Tyler Thompson left Colorado Law as a self-proclaimed “networking evangelist.” By taking advantage of the opportunities available to him as a law student, Thompson landed his job against the odds and built numerous meaningful connections.
Tell us a little about your work. What do you do, and what might a “typical” work day look like?
I am in-house counsel at DaVita. DaVita is an international Fortune 500 health care company headquartered in Denver. Our main business is kidney dialysis, but we have many other health care businesses as well. The legal department is about 215 people, and about 80 of those are attorneys. If you think about how few Denver law firms are that size, you realize that DaVita is a huge player in the legal market here.
My typical work day is varied. I am on the commercial contracting team, so much of my day is redlining large enterprise-wide contracts and then meeting with opposing counsel to negotiate contentious provisions. These can be everything from license agreements and SaaS (Software as a Service) to purchasing light bulbs. I also collect settlements from doctor groups, which is basically just more negotiations, but the fact that there is a doctor on the other side, not an attorney, adds a lot of interesting wrinkles. My “pet project” is privacy law, so I also spend time giving counsel on different privacy provisions or helping other teams with privacy issues.
How did you find your job?
A LOT of networking, Colorado Law alumni, and of course a little luck. I knew I wanted to go straight into in-house after law school, but nearly everyone told me that doesn’t happen. I decided early on I would ignore these people and give it a shot. I probably had 100 coffees with various attorneys in the Denver legal market. At most of these I met a great attorney and learned something about the market, but didn’t progress my goal of getting an in-house job. Some days I would return from three back-to-back meetings with different attorneys and be no closer to even hearing of a job opening. Eventually I got lucky. I met a Colorado Law alumnus, Jason Obold (’12), who referred me to an attorney he knew at DaVita, Neda Curry. I met with Neda, and we just hit it off. I think we both were excited about the prospect of working with each other. Coincidently, I had reached out to Neda’s supervisor and another Colorado Law alum, Julie DeCecco (’98), months before via LinkedIn. Julie saw my LinkedIn message and was willing to meet for coffee. Once Julie knew I had met Neda, coffee turned into an interview for a position that didn’t even have a job description yet. Finally, another Colorado Law alumnus, Harold Whipp (’14), had started at DaVita right out of school. His success made the department open to hiring first-year attorneys, and his help allowed me to go into the interview very prepared.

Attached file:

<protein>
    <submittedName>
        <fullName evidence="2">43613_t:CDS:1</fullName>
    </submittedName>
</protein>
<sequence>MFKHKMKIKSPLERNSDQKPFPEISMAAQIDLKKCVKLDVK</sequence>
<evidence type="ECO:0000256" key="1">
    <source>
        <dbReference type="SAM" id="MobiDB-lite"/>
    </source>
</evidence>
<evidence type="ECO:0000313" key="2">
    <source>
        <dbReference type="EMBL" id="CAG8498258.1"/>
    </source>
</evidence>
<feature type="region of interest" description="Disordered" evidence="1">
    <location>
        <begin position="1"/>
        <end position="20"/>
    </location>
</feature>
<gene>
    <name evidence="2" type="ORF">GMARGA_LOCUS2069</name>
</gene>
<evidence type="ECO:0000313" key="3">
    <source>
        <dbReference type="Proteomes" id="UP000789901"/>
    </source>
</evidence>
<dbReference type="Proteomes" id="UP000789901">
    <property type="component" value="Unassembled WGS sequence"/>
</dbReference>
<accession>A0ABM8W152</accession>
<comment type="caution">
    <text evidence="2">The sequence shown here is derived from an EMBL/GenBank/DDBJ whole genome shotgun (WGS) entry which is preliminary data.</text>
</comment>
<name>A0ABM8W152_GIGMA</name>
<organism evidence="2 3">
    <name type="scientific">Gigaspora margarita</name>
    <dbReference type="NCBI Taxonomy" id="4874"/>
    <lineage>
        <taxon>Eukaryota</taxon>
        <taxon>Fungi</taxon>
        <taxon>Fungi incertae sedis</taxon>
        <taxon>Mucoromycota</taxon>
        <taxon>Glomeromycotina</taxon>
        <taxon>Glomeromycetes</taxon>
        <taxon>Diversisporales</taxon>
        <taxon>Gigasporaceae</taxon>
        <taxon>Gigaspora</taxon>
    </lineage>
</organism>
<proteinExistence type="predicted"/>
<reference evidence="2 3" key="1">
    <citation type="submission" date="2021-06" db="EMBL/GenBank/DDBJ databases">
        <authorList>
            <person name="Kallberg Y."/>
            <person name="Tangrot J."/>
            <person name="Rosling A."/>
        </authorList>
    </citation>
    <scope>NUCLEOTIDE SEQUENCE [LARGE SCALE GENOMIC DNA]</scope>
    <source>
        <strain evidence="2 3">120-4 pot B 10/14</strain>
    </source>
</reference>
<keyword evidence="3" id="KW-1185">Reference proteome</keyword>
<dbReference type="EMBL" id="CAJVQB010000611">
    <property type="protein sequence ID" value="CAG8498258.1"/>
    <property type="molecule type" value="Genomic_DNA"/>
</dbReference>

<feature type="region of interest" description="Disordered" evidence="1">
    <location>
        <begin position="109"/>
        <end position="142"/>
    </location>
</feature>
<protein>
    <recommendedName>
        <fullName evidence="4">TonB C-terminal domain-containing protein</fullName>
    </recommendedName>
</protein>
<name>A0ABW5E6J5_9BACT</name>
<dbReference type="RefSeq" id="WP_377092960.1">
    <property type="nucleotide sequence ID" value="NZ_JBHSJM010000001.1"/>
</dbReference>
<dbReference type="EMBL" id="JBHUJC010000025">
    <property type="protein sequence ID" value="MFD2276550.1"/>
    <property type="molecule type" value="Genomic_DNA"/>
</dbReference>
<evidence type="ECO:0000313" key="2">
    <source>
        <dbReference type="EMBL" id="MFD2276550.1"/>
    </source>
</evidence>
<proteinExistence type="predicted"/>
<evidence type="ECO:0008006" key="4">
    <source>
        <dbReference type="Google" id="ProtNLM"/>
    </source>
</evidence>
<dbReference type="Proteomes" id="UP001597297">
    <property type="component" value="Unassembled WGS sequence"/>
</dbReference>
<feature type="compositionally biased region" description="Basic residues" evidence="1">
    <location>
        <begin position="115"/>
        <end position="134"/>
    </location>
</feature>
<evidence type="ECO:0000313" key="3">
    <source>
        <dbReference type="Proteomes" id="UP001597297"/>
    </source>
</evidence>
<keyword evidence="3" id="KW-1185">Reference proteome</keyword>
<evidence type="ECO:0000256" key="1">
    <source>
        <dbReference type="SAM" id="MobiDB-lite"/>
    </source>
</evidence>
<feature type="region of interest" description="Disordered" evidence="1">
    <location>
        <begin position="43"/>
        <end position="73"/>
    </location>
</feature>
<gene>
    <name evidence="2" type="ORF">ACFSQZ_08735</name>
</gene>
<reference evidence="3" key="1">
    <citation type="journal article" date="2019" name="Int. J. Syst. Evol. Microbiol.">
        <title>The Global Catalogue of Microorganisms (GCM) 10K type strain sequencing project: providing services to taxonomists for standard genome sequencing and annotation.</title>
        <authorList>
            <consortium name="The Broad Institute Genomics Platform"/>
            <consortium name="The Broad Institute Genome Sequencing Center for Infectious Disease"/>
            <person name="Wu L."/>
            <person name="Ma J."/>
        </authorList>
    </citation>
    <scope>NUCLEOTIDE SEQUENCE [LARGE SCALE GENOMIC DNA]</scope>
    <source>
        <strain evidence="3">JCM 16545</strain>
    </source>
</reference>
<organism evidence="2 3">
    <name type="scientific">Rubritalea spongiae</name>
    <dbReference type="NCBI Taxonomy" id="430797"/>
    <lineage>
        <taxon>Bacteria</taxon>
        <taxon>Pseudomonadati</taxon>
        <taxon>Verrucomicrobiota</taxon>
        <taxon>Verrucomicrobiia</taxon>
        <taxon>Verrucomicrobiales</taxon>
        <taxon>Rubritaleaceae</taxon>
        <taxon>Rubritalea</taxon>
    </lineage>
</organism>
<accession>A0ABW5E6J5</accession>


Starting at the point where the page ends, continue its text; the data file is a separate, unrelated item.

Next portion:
Looking back on it, I wouldn’t have gotten the opportunity if I hadn’t spent months networking with as many people as possible. Also, I don’t think it’s a coincidence that three Colorado Law alumni (Jason, Julie, and Harold) were all instrumental to me getting me a shot at the position.
How did Colorado Law help you in your job search?
I consider my job search very nontraditional. It wasn’t an OCI [On-Campus Interview] or a posting on a job board, so I didn’t use the CDO [Career Development Office] in the usual ways. However, the CDO did give me a lot of support, whether it was strategy discussions, résumé review, or just encouraging me to keep trying. Obviously, the fact that I went to Colorado Law allowed me to connect with three crucial people in my job hunt.
What skills do you utilize on a daily basis, and how did your experiences or courses at Colorado Law help you develop these skills?
Drafting and negotiating are skills that I use on a daily basis. I took a lot of classes at Colorado Law that specifically targeted these skills, including transactional drafting, real estate negotiation classes, advanced legal writing, etc. I have learned that drafting is probably as close to a universal skill as you can have in the legal profession, surpassed only by negotiating. If you learn [as much about drafting and negotiation] as possible at Colorado Law, it’s hard for me to imagine a job where you would feel like that was wasted time, even if you decided not to practice law.